Online debit card purchase turns costly


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Ken Alexander these days goes through his bank statements line by line. But it wasn't always that way.

"I am not a big reader of my statement. I just glanced at it," said Alexander.

That changed after he ordered a diet pill advertised on the internet -- the /*Acai Berry*/.

After all, the ads stated that he could get a free trial, and /*Oprah Winfrey*/ featured it on her show.

"The product did not work and I received another shipment, which marked return to sender, cancel my subscription" said Alexander.

But that wasn't the end of it. He was charged $59.95 for the shipment, and he continued to be charged $165 in all.

Then he started noticing other charges, charges from companies he had never even heard of-- and he was billed for foreign transaction fees even though he hadn't been overseas.

"That prompted me to look even deeper to make sure there were no other charges that were on my account," said Alexander.

But he said he found more unauthorized charges going all the way back to July.

Someone apparently had cloned his debit card. But finding the problem so late proved to be a problem.

"If you notify the bank within two days, your maximum liability is $50. If after two days it goes up to $500, and if you wait more than 60 days to notify the bank of the fraud, your liability is unlimited," said Joe Ridout from Consumer Action.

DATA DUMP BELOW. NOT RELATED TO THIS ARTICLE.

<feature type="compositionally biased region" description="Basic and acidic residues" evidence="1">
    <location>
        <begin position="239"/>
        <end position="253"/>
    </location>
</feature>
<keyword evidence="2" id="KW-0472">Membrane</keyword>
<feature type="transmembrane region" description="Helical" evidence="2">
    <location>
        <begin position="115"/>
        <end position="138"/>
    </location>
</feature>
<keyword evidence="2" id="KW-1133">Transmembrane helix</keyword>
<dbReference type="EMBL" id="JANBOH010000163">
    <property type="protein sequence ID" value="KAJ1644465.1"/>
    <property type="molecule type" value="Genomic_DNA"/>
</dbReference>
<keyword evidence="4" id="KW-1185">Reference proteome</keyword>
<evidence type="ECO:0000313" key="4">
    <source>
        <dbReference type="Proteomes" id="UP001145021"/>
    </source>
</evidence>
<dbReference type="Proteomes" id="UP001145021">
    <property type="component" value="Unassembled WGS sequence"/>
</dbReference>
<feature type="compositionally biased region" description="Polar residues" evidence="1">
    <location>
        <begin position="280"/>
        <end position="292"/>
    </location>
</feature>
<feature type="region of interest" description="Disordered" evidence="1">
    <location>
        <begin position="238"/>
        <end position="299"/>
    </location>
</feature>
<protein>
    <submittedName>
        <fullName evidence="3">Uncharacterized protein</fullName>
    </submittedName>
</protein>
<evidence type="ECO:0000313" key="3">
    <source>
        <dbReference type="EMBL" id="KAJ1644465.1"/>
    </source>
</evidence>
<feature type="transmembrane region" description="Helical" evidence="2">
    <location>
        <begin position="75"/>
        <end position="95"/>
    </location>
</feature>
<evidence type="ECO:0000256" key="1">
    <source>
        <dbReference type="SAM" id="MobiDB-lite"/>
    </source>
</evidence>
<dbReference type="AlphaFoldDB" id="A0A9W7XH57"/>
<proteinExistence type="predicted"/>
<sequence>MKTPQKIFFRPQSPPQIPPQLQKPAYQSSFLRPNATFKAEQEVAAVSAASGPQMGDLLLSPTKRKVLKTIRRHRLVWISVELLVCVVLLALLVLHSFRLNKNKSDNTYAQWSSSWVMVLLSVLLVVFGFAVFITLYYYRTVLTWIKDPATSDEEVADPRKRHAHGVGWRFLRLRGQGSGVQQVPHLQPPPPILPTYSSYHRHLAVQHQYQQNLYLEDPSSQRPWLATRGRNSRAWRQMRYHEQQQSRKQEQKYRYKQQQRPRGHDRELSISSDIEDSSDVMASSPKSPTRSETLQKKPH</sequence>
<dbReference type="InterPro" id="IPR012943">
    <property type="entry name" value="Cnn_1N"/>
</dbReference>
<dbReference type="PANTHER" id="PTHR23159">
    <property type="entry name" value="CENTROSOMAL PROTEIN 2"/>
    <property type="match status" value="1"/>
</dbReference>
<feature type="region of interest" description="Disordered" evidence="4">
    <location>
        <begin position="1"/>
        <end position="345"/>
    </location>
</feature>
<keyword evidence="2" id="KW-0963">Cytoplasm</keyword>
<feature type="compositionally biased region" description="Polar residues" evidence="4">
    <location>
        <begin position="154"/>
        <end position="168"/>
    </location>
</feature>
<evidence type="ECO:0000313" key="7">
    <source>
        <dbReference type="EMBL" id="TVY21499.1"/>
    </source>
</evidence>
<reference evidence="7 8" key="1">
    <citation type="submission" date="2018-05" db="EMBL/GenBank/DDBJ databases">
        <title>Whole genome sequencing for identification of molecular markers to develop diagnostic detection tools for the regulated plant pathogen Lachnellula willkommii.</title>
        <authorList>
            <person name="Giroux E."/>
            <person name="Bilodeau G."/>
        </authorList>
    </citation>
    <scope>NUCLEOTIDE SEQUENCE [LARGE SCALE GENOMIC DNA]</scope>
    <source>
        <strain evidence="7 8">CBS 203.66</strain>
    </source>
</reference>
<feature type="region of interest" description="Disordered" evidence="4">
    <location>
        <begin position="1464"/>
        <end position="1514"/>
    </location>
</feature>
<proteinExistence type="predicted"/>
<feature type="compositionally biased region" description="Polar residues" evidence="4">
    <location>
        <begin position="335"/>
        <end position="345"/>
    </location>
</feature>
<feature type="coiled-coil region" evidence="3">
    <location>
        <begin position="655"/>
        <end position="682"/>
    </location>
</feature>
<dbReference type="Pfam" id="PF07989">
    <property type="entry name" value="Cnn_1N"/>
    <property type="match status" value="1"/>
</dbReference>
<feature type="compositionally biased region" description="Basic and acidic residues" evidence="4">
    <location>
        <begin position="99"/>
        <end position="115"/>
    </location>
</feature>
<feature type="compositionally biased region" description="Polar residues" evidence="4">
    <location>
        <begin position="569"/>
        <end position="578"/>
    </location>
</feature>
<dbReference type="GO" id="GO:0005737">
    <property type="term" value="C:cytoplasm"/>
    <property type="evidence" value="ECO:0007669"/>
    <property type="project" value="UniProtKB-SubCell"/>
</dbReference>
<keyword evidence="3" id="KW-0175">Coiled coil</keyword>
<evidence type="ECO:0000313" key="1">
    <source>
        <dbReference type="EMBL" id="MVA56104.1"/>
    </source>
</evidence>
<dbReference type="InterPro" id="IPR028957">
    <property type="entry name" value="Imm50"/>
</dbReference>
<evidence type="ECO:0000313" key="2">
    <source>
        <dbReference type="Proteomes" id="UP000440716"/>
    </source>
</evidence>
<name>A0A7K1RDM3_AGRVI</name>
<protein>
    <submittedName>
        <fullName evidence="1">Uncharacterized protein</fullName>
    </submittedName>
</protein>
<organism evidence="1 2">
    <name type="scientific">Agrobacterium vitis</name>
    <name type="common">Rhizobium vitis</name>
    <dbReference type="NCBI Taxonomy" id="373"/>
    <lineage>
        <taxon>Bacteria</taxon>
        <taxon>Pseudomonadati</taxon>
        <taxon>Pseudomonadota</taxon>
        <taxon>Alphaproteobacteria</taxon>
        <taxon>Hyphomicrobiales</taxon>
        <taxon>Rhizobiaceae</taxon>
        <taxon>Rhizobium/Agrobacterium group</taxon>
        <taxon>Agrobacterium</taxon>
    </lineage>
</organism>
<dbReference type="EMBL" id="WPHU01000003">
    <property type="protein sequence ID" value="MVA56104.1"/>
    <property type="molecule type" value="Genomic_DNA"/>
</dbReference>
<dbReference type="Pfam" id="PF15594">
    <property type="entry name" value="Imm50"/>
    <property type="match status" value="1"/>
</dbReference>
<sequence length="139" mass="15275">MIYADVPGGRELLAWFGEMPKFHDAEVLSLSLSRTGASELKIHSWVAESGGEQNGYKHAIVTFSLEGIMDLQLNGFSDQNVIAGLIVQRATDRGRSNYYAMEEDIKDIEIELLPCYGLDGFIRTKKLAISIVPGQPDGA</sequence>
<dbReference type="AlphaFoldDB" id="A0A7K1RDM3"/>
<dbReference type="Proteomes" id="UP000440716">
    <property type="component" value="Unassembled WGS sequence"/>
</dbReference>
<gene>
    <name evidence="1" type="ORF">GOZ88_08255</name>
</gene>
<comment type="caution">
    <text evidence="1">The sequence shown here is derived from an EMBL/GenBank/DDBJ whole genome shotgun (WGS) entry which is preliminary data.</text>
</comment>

And that's exactly what happened. He called his bank, /*Washington Mutual*/, now JP Morgan-Chase, and didn't get anywhere.

/*7 On Your Side*/ called chase and the bank agreed to refund him more than $400 in unauthorized charges.

But it declined to refund another thousand dollars because those charges occurred more than 60 days before he reported the problem.

"The best way to protect yourself is to check your online statement regularly so that you're not caught by surprise," said Ridout.

Joe also says use a credit card for major purchases. Consumers have more rights using credits than using a check or debit card.

We reported this back in February, but it bears repeating. Consumers we're hearing from tell us they've had problems with the free trial offers for Acai Berry. Those free offers come with a lot of strings attached, and getting out of the monthly charges can be difficult. Oprah Winfrey tells us she has not endorsed Acai Berry, despite what you might read on the Internet.

Related Links:

  • Credit Cards Rights
  • Electronic Fund Transfers Rights
  • Previous 7 On Your Side Acai Berry story

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